Gita Series – 129: Bhagavad Gita Chapter XII. Verse 17 – 20

“He, who neither rejoices nor hates, nor grieves, nor have desires and who renounces both good and evil actions is dear to Me. He, who treats friends and foes alike, honour and disgrace alike, balanced in heat and cold and pleasure and pain, praise and blame, observing silence, contended, no sense of ownership, devoid of fixed residence and always engaged in devotion with a stable mind is dear to Me. Those who follow these gracious principles of life, declared by Me so far, reposing full faith in Me and insouciant with fruits of their actions are extremely dear to Me.”

At the end of this Bhagavad gita chapter 12, Kṛṣṇa sums up the qualifications for being dearer to Him. Rejoice is the result of having acquired a desired object and hatred and frustration is the result of not acquiring the desired object. The cause for such intense variations in the mind is the desire. Unsatisfied desires lead to evil thoughts, making the mind subvert. Since the spiritual advancement happens only in the mind, a subverted mind cannot be a ground for spiritual unfoldment. When the result of any action, be it good or bad, is surrendered to the Lord, one is able to get rid of ego or “I” ness.

When one sheds his ego, a friend or a foe does not make any difference for the aspirant. In the higher realms of spirituality, ego gradually gets transformed into universal brotherhood. For that aspirant, all are equal and he always comes forward to help those, who are in distress. His heart is filled with compassion and kindness. During his normal actions, someone could appreciate him and someone else could disgrace him. He will not be enthralled by those appreciative words and he will not be disgraced by anguishing words. This is because he has surrendered his ego to the Lord. He has no “I” consciousness. Further, his equalitarian attitude does differentiate organisms as friends or foes. His mind has undergone complete transformation, as s result of which he does not think about any dyads. The calmness of the mind is directly related to slow breathing. If one’s mind is agitated, one can observe that his breathing becomes faster. A person who has destroyed I – me – mine is absolved of fear. Fear is yet another factor that affects the mind. It is said, “be not afraid of the universe”. As long “I” ness prevails, fear also prevails.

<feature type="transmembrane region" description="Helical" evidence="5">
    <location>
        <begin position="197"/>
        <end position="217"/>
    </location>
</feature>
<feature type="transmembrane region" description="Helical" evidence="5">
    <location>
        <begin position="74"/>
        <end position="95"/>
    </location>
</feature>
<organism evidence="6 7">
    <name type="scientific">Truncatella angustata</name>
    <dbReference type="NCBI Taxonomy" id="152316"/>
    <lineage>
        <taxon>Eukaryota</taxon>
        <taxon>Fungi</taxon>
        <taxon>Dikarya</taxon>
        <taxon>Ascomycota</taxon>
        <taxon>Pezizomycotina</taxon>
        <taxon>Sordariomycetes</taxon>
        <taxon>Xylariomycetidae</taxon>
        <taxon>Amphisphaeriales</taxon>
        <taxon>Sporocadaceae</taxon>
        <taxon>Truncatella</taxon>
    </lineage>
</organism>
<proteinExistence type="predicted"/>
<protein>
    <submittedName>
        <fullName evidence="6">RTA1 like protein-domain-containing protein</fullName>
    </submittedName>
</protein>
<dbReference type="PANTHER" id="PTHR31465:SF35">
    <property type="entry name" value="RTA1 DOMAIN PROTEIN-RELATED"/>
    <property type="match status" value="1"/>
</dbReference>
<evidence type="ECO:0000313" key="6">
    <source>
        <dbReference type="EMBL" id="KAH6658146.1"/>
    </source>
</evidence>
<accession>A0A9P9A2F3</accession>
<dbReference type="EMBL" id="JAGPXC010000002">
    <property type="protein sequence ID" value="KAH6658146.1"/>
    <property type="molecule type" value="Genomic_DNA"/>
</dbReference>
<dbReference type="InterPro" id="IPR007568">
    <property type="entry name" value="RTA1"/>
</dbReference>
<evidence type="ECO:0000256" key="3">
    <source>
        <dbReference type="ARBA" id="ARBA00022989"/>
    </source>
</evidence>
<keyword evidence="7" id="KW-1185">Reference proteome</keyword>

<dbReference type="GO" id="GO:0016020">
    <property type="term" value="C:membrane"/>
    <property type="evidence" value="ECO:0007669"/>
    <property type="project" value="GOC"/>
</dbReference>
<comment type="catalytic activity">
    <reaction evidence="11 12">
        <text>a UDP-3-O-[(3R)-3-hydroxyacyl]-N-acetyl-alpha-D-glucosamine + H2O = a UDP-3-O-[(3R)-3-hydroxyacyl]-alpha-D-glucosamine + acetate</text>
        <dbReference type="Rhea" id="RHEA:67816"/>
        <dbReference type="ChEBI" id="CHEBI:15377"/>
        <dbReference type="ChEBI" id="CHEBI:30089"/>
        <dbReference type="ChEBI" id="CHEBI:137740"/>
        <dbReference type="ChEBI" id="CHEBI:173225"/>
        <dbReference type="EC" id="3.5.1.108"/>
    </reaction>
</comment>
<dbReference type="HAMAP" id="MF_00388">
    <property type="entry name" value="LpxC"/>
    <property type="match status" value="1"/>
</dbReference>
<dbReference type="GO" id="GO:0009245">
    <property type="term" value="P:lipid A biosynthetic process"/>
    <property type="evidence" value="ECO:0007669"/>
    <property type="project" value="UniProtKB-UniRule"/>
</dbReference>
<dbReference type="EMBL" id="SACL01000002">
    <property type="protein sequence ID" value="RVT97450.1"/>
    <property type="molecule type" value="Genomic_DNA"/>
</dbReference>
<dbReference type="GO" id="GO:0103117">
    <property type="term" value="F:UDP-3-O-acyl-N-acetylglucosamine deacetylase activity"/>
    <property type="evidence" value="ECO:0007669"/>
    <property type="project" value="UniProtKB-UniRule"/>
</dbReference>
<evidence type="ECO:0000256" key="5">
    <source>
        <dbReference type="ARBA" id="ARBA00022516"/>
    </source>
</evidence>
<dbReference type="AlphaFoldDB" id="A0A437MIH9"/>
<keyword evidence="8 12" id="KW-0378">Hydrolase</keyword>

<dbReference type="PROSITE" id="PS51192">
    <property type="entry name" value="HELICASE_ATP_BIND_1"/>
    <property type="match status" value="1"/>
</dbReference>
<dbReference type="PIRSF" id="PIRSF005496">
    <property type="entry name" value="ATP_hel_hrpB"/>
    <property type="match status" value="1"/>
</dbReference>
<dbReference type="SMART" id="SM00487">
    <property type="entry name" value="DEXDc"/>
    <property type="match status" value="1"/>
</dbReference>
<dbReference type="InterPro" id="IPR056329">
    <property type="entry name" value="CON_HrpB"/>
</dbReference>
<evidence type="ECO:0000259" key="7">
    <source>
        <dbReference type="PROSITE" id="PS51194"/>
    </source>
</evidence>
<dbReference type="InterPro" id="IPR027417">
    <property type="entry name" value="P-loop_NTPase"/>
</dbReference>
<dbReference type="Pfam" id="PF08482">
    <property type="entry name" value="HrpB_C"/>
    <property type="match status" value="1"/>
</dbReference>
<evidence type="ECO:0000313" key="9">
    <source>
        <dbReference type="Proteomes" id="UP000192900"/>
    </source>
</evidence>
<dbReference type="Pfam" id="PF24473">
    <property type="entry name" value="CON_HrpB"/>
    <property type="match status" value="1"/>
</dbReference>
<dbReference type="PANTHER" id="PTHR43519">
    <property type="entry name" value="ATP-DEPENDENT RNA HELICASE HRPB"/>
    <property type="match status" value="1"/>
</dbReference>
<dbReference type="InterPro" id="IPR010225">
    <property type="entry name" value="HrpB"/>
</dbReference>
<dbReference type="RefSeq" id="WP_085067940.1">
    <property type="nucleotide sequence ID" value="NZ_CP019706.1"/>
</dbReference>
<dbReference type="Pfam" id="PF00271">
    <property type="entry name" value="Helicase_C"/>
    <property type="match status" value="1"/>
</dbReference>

Yet another factor of the mind is silence. It is said that silence is golden. Spiritual illumination occurs only when one is able to feel the pure awareness of stillness and vastness of the Supreme Silence. During the period of silence, one’s perception gets transformed and his mind gets cleansed and he becomes gradually aware of the inner transformation that unfolds intimately and empathetically. It is said that “all final spiritual reference is to the silence beyond sound...It can be spoken of as the great silence, or as the void, or as the transcendent absolute.” The inner silence automatically happens during intent meditation. During the inner silence, the aspirant finds his mind and body wiped out of existence and he becomes awakened.

When one gives importance to I – me – mine, the quality of the ownership also prevails. This is home is mine, this is my car, this land belongs to me, that property is mine, etc. are the resultant factors of ownership. Once a property is owned, the human tendency is to multiply it. Then the mind becomes seriously engaged in planning and gives no room for spiritual aspiration. A true spiritual aspirant does not need a place of his own. He becomes a vagrant going from one place to another. Spirituality does not exist in palatial places, lawns and grounds. Spirituality does not exist in huge gatherings. Spirituality does not exist in dance and music. Spirituality exists within, that can be realised in a few minutes of solitude and silence. Spirituality does not exist in a group of minds, but in an isolated mind. Spirituality cannot be bought or sold. It is not a commercial venture. Spirituality is a benevolent attitude, where one’s purified consciousness alone should rule.

Kṛṣṇa completes this bhagavad gita chapter by saying that one should repose complete faith in Him. One should not be concerned with the fruits of his actions, as the fruits of actions are surrendered to the Lord. The Lord says that true devotees are very dear to Him. Concern to fruits of actions gives rise to egoism selfishness. This chapter exclusively deals with the purification of mind, where true devotion begins to dawn. It is up to the aspirant to follow the spiritual path to its logical conclusion, the final liberation. All the pleasures of the body are only temporary. The ignorant ones indulge in all sorts of evil thoughts and actions as a result of which they are not able to redeem themselves from the pains of transmigration.


Further Readings:

Bhagavad Gita Chapter XII. 13 - 16

Bhagavad Gita Chapter XII. 10 - 12

Bhagavad Gita Chapter XIII. 1 - 3